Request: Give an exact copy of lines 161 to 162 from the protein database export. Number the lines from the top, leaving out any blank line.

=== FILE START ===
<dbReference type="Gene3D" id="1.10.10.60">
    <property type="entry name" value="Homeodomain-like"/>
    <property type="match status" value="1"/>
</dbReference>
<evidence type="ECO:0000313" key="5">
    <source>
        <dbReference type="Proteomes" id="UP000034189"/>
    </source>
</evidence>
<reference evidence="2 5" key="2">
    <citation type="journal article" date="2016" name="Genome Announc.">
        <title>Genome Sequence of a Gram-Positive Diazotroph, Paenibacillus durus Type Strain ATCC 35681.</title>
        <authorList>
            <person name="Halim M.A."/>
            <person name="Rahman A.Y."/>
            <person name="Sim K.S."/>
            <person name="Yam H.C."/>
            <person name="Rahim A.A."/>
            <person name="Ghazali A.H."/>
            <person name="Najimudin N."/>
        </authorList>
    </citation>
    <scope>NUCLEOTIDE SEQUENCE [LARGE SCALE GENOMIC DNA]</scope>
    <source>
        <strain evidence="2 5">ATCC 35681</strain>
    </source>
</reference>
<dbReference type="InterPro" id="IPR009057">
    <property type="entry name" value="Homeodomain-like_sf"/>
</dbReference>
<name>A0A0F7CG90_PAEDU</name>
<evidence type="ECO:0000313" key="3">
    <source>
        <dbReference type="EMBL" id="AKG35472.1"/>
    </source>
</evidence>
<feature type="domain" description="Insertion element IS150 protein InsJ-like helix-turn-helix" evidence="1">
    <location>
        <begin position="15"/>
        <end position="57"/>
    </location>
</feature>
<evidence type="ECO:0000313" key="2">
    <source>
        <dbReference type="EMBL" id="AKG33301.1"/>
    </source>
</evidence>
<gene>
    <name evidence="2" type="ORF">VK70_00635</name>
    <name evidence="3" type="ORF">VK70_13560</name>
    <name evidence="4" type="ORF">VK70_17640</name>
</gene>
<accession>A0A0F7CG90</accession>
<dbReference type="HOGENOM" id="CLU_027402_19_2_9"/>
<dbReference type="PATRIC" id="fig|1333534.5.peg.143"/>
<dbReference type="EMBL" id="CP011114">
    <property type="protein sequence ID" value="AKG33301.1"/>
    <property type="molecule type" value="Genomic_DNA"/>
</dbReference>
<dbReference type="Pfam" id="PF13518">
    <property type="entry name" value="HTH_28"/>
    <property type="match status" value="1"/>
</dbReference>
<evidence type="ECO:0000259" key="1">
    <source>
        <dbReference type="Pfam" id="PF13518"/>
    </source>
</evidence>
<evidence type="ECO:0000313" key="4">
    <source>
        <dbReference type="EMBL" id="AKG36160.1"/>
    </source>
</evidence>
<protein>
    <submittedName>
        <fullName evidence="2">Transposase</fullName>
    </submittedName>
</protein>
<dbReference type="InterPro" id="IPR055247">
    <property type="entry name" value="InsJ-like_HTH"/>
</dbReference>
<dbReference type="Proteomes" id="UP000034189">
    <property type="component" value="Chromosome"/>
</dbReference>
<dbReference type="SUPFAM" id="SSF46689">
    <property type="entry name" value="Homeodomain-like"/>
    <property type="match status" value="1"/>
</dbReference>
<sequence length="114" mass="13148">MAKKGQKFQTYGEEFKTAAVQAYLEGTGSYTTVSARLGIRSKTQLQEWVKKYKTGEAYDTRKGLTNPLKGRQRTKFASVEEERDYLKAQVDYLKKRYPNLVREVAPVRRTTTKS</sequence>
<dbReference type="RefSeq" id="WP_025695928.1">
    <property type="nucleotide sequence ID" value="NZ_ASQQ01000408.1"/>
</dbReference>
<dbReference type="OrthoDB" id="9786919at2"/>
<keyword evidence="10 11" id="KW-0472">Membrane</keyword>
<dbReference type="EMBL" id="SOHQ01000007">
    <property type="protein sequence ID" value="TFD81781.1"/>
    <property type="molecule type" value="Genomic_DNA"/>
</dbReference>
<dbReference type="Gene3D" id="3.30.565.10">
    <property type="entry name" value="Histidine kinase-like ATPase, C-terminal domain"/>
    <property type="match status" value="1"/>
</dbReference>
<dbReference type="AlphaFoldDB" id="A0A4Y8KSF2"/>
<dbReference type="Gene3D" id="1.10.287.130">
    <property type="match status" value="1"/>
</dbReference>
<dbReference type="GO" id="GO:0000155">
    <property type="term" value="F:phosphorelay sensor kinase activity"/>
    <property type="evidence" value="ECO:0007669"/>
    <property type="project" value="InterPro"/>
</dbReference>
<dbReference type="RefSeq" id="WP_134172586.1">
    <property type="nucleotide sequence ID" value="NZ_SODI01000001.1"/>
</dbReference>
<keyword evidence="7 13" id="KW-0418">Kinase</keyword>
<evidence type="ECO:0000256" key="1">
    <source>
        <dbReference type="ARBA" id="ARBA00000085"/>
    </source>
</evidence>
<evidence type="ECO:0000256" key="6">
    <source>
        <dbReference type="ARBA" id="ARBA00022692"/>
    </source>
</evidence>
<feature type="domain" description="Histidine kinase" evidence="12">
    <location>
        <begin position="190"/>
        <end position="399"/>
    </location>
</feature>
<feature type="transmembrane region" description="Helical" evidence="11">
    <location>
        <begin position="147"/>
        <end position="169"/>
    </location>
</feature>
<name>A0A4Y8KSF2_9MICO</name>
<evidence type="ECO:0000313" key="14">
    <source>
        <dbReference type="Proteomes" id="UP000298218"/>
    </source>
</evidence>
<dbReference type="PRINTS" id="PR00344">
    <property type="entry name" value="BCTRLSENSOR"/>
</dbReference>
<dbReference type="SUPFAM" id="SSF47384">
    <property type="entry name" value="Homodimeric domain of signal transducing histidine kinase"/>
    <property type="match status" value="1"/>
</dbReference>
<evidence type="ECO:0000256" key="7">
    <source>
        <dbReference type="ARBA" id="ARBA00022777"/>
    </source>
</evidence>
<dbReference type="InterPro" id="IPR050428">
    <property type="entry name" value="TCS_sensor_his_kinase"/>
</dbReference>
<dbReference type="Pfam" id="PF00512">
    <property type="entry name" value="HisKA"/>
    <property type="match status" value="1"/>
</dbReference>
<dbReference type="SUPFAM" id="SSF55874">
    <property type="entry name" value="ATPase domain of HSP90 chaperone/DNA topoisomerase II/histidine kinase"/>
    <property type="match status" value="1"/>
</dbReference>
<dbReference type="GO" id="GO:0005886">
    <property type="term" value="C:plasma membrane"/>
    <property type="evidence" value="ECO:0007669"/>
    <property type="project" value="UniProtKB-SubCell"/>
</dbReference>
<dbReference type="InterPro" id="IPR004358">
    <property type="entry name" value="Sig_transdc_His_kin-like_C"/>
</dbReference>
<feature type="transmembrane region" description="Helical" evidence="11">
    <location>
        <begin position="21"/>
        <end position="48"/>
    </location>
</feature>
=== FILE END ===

    <property type="match status" value="1"/>
</dbReference>